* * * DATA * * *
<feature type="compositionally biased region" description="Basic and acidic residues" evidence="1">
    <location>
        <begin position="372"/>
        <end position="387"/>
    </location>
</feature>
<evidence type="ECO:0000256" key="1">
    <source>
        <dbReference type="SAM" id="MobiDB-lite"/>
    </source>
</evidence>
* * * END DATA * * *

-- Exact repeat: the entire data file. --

<feature type="compositionally biased region" description="Basic and acidic residues" evidence="1">
    <location>
        <begin position="372"/>
        <end position="387"/>
    </location>
</feature>
<evidence type="ECO:0000256" key="1">
    <source>
        <dbReference type="SAM" id="MobiDB-lite"/>
    </source>
</evidence>